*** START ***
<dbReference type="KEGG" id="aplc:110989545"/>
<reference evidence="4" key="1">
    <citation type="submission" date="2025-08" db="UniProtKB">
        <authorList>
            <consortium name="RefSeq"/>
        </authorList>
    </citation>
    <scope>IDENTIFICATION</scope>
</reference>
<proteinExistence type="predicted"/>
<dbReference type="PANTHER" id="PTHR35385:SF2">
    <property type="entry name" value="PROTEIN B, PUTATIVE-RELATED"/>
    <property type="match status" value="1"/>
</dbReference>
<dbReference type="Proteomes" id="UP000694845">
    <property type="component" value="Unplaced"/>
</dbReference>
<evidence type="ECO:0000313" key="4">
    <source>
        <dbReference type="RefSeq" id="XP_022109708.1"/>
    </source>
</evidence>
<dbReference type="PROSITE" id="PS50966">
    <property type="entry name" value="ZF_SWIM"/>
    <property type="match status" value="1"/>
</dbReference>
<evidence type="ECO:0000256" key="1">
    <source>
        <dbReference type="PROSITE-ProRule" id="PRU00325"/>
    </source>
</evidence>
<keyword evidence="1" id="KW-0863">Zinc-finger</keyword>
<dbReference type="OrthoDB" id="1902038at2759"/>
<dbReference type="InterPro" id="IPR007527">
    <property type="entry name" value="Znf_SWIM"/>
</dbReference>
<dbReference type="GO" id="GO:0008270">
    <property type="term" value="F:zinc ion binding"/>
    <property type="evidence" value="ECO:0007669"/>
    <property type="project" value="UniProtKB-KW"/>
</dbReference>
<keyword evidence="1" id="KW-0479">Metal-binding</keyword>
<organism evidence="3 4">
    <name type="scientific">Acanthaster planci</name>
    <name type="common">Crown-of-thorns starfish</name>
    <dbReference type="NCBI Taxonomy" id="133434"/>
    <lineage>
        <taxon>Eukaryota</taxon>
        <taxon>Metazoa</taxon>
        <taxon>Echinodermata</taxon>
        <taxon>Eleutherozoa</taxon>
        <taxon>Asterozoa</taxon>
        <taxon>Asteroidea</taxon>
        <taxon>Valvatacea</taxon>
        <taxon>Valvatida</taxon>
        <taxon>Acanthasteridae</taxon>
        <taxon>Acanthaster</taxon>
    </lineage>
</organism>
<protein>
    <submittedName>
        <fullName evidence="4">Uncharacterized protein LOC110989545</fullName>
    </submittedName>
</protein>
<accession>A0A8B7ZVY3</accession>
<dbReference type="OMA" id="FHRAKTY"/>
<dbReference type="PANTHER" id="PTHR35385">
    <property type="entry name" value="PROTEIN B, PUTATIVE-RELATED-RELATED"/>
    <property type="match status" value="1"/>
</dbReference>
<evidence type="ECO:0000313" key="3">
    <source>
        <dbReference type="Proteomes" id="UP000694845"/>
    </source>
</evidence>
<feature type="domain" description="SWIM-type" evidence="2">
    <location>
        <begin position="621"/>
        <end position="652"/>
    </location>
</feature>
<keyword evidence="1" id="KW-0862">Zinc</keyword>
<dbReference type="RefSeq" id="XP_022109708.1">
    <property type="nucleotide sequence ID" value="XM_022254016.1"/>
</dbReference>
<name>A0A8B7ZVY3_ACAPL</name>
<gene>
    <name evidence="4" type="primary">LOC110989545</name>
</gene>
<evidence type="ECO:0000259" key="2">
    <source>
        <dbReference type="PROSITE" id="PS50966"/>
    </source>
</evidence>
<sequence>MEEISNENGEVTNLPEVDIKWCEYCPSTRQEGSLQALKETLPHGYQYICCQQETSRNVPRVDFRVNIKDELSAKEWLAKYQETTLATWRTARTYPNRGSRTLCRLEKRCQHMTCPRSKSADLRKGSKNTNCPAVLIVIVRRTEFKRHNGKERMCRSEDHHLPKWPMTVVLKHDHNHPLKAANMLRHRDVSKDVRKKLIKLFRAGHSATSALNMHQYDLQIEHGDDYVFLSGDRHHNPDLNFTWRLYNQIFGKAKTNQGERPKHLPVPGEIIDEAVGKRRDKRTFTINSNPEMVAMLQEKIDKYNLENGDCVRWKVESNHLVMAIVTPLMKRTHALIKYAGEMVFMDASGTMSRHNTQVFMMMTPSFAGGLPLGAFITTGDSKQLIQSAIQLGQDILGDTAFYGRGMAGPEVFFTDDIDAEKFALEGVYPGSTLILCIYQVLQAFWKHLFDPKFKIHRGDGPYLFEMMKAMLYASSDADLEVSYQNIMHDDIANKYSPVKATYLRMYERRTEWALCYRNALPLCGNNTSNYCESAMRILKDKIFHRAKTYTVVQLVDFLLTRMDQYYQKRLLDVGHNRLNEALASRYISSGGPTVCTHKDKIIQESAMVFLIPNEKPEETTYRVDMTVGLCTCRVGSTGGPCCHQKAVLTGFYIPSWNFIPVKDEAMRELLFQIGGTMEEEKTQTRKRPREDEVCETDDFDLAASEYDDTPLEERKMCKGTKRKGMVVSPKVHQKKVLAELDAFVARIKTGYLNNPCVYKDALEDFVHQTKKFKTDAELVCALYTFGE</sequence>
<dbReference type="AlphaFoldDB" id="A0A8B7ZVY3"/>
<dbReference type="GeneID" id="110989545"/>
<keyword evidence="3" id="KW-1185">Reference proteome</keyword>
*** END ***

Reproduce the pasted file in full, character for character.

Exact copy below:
<dbReference type="KEGG" id="aplc:110989545"/>
<reference evidence="4" key="1">
    <citation type="submission" date="2025-08" db="UniProtKB">
        <authorList>
            <consortium name="RefSeq"/>
        </authorList>
    </citation>
    <scope>IDENTIFICATION</scope>
</reference>
<proteinExistence type="predicted"/>
<dbReference type="PANTHER" id="PTHR35385:SF2">
    <property type="entry name" value="PROTEIN B, PUTATIVE-RELATED"/>
    <property type="match status" value="1"/>
</dbReference>
<dbReference type="Proteomes" id="UP000694845">
    <property type="component" value="Unplaced"/>
</dbReference>
<evidence type="ECO:0000313" key="4">
    <source>
        <dbReference type="RefSeq" id="XP_022109708.1"/>
    </source>
</evidence>
<dbReference type="PROSITE" id="PS50966">
    <property type="entry name" value="ZF_SWIM"/>
    <property type="match status" value="1"/>
</dbReference>
<evidence type="ECO:0000256" key="1">
    <source>
        <dbReference type="PROSITE-ProRule" id="PRU00325"/>
    </source>
</evidence>
<keyword evidence="1" id="KW-0863">Zinc-finger</keyword>
<dbReference type="OrthoDB" id="1902038at2759"/>
<dbReference type="InterPro" id="IPR007527">
    <property type="entry name" value="Znf_SWIM"/>
</dbReference>
<dbReference type="GO" id="GO:0008270">
    <property type="term" value="F:zinc ion binding"/>
    <property type="evidence" value="ECO:0007669"/>
    <property type="project" value="UniProtKB-KW"/>
</dbReference>
<keyword evidence="1" id="KW-0479">Metal-binding</keyword>
<organism evidence="3 4">
    <name type="scientific">Acanthaster planci</name>
    <name type="common">Crown-of-thorns starfish</name>
    <dbReference type="NCBI Taxonomy" id="133434"/>
    <lineage>
        <taxon>Eukaryota</taxon>
        <taxon>Metazoa</taxon>
        <taxon>Echinodermata</taxon>
        <taxon>Eleutherozoa</taxon>
        <taxon>Asterozoa</taxon>
        <taxon>Asteroidea</taxon>
        <taxon>Valvatacea</taxon>
        <taxon>Valvatida</taxon>
        <taxon>Acanthasteridae</taxon>
        <taxon>Acanthaster</taxon>
    </lineage>
</organism>
<protein>
    <submittedName>
        <fullName evidence="4">Uncharacterized protein LOC110989545</fullName>
    </submittedName>
</protein>
<accession>A0A8B7ZVY3</accession>
<dbReference type="OMA" id="FHRAKTY"/>
<dbReference type="PANTHER" id="PTHR35385">
    <property type="entry name" value="PROTEIN B, PUTATIVE-RELATED-RELATED"/>
    <property type="match status" value="1"/>
</dbReference>
<evidence type="ECO:0000313" key="3">
    <source>
        <dbReference type="Proteomes" id="UP000694845"/>
    </source>
</evidence>
<feature type="domain" description="SWIM-type" evidence="2">
    <location>
        <begin position="621"/>
        <end position="652"/>
    </location>
</feature>
<keyword evidence="1" id="KW-0862">Zinc</keyword>
<dbReference type="RefSeq" id="XP_022109708.1">
    <property type="nucleotide sequence ID" value="XM_022254016.1"/>
</dbReference>
<name>A0A8B7ZVY3_ACAPL</name>
<gene>
    <name evidence="4" type="primary">LOC110989545</name>
</gene>
<evidence type="ECO:0000259" key="2">
    <source>
        <dbReference type="PROSITE" id="PS50966"/>
    </source>
</evidence>
<sequence>MEEISNENGEVTNLPEVDIKWCEYCPSTRQEGSLQALKETLPHGYQYICCQQETSRNVPRVDFRVNIKDELSAKEWLAKYQETTLATWRTARTYPNRGSRTLCRLEKRCQHMTCPRSKSADLRKGSKNTNCPAVLIVIVRRTEFKRHNGKERMCRSEDHHLPKWPMTVVLKHDHNHPLKAANMLRHRDVSKDVRKKLIKLFRAGHSATSALNMHQYDLQIEHGDDYVFLSGDRHHNPDLNFTWRLYNQIFGKAKTNQGERPKHLPVPGEIIDEAVGKRRDKRTFTINSNPEMVAMLQEKIDKYNLENGDCVRWKVESNHLVMAIVTPLMKRTHALIKYAGEMVFMDASGTMSRHNTQVFMMMTPSFAGGLPLGAFITTGDSKQLIQSAIQLGQDILGDTAFYGRGMAGPEVFFTDDIDAEKFALEGVYPGSTLILCIYQVLQAFWKHLFDPKFKIHRGDGPYLFEMMKAMLYASSDADLEVSYQNIMHDDIANKYSPVKATYLRMYERRTEWALCYRNALPLCGNNTSNYCESAMRILKDKIFHRAKTYTVVQLVDFLLTRMDQYYQKRLLDVGHNRLNEALASRYISSGGPTVCTHKDKIIQESAMVFLIPNEKPEETTYRVDMTVGLCTCRVGSTGGPCCHQKAVLTGFYIPSWNFIPVKDEAMRELLFQIGGTMEEEKTQTRKRPREDEVCETDDFDLAASEYDDTPLEERKMCKGTKRKGMVVSPKVHQKKVLAELDAFVARIKTGYLNNPCVYKDALEDFVHQTKKFKTDAELVCALYTFGE</sequence>
<dbReference type="AlphaFoldDB" id="A0A8B7ZVY3"/>
<dbReference type="GeneID" id="110989545"/>
<keyword evidence="3" id="KW-1185">Reference proteome</keyword>